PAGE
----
Reading about the USS Olympia’s preservation history on the heels of Igor Kopytoff’s work on commodification got me thinking, once again, about why history matters and what it is worth.
Conversations in the Archives and Manuscripts course I’m taking and in Studies in American Material Culture have both touched on the practice of appraising materials donated to an institution committed to their preservation. These appraisals are necessary because they allow the donor to quantify their gift when calculating their tax responsibility but they also seem self-defeating. If the aim of the gift is that it be preserved in perpetuity (and there is much debate about that unattainable aim) then the gifted material is assumed to never be available for purchase. It thus becomes priceless, decommodified, not for sale. Users of an archives might find informational or evidentiary value in a document or set of papers, but within the archival context they have no monetary value.
Kopytoff describes this as “singularization,” a process by which items are withdrawn from the market to serve as symbols. This process is largely the purview of people in power and serves to reify their position. Even seemingly neutral artifacts in a museum en masse support the status quo. Historic preservation is a singularization process. Individuals can put a lot of time and money into preservation projects, the result of which is a singularization. Since 1966, however, if preservation is done in accordance with certain guidelines, that investment can earn reward in the form of tax credits.
Almost two months ago now I posted my proposal for my Digital History final project and I’ve finally wrapped it up. First of all, here it is!
I was steered toward StoryMap.js as an alternative to my original Omeka concept (for several reasons) and it was a really good decision. The StoryMap format is designed for a linear tour like this and works pretty smoothly on mobile devices. While I wasn’t able to incorporate the original map artwork as I had planned, I was still able to include an image for each stop and some text. One unexpected perk of using StoryMap was that it uses Open Street Map and several enterprising individuals have mapped lots of hidden Fairmount Park stuff (old trolley paths, hiking routes, etc) onto the map. So if you are the urban explorer type, use Open Street Map the next time you’re venturing around Fairmount Park!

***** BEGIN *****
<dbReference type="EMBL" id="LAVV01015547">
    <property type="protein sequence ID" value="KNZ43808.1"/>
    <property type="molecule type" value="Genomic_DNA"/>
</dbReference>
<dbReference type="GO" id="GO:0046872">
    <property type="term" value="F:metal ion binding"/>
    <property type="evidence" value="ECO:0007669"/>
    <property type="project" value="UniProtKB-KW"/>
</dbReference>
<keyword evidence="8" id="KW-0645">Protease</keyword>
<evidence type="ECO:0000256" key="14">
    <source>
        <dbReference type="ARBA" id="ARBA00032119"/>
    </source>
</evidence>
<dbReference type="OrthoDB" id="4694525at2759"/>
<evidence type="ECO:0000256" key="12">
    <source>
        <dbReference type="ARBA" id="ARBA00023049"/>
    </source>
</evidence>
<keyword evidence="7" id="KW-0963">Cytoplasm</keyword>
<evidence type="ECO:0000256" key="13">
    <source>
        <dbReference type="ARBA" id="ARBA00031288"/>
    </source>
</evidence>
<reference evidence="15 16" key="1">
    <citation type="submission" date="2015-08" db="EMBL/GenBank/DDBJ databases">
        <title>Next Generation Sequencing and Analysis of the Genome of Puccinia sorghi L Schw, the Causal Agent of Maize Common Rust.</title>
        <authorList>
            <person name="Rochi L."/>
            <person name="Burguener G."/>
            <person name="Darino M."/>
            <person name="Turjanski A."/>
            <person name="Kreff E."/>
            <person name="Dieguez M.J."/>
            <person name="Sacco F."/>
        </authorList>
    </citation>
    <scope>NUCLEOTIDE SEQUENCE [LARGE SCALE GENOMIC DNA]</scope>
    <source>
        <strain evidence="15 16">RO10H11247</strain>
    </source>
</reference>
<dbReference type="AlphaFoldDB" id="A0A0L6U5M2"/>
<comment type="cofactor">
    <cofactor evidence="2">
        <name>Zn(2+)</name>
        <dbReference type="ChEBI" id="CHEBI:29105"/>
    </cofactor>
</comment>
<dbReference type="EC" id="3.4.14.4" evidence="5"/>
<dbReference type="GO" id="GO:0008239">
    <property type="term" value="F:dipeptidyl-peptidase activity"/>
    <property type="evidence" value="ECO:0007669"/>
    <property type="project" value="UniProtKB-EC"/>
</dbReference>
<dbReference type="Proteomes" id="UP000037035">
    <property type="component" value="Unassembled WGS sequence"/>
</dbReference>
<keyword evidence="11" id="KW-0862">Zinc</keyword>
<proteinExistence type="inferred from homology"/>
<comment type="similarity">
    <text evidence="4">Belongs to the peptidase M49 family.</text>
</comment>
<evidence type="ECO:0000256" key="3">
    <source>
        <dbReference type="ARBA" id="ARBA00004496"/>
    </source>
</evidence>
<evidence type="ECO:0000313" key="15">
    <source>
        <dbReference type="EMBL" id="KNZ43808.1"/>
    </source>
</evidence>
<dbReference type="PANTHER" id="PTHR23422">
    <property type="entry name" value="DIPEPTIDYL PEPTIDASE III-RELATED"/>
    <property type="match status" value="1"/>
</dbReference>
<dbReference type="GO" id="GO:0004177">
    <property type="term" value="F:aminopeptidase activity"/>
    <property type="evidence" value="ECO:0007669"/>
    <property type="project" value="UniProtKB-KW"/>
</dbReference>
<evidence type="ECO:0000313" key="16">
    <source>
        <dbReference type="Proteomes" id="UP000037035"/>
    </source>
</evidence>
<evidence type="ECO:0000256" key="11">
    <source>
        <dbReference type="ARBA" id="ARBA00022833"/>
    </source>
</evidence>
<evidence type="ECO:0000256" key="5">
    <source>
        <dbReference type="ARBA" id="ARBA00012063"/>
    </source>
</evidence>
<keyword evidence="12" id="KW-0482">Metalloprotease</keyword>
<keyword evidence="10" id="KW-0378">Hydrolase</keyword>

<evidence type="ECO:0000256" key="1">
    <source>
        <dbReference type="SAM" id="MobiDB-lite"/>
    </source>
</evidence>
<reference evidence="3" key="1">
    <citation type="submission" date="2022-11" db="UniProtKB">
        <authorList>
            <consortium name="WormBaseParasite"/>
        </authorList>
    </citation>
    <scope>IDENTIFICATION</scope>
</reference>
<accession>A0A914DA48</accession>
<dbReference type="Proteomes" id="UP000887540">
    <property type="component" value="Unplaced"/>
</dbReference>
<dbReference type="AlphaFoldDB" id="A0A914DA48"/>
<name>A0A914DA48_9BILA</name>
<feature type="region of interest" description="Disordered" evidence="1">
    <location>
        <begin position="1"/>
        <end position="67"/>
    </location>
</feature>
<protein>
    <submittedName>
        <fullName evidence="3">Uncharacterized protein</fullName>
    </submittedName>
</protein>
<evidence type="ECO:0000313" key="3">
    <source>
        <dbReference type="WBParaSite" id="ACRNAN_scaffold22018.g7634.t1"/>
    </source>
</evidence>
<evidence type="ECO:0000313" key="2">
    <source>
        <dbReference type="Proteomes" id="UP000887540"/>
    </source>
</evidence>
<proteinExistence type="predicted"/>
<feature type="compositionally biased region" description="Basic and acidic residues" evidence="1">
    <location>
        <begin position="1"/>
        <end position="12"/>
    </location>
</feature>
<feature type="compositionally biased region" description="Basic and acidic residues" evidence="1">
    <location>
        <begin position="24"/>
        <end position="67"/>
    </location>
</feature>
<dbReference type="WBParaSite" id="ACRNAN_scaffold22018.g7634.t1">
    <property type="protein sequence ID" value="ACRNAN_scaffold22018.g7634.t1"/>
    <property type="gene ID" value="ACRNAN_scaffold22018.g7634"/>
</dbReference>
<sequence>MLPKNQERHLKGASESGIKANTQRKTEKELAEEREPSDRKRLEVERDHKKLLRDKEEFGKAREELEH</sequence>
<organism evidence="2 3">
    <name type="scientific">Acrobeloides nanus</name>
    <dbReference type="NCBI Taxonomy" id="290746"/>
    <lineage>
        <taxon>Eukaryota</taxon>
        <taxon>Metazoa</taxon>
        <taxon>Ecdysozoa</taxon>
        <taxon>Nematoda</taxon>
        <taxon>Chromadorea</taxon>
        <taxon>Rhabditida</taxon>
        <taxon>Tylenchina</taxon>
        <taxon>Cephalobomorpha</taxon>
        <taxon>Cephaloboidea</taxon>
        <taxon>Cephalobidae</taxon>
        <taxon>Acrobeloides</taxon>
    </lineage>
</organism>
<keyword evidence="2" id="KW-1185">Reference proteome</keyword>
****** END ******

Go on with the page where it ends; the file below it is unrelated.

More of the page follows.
I think the power of walking tours is that the act of walking triggers different types of sensory learning and spacial reasoning. For instance, I learned during an Irish Literature course at Goshen College that James Joyce’s Ulysses makes more sense if you’re walking while reading it. We accomplished this by having two walkers flank a reader, guiding them as they read aloud.
By connecting various sites in a linear path, the tour makes some sense of what might otherwise simply be scattered dots on a map.
While the original WPA walking tour is great–and I plan on following a couple of the tours myself–it is woefully out of date, and includes relatively limited pictures. Plus one of my goals for this project was to get this sort of a tour in the hands of folks whose primary tool is the smartphone. StoryMap achieves that and allows me to draw from public image sources to craft what I think is a pretty good tour.
One of my favorite things about the final product is that there are a whole lot of things included in the 1937 tour that aren’t there anymore, despite their seeming timelessness. The number of sculptures that have been relocated out of Fairmount Park would put many other city parks to shame. We often think of bronze and concrete as permanent, but they aren’t, and this tour is a sharp reminder of that. I hope that people who embark on this tour find themselves mulling how quickly the built landscape (and at this point all of Fairmount Park is built) can change. There used to be a lake that’s no longer there!
Eventually I found my way to Mr. Wilson’s Cabinet of Wonder: Pronged Ants, Horned Humans, Mice on Toast, and other Marvels of Jurassic Technology, by Lawrence Weschler. Weschler first published his account of the MJT in Harper’s and that essay forms the first half of this volume, “Inhaling the Spore.” Continue reading “‘Mr. Wilson’s Cabinet of Wonder’”
Our readings for Managing History this week continue the trend of considering the political dimensions of public history. While the readings–Andrea Burns’ From Storefront to Monument, Edward Linenthal’s oft-assigned postmortem of the Enola Gay controversy, and an article by Ken Yellis on Fred Wilson and provocation–are united in examining exhibits, they engage different facets of how museum spaces can be freighted with political meaning (with or without the curator intending it).Continue reading “Political Museums, Exhibits that Provoke”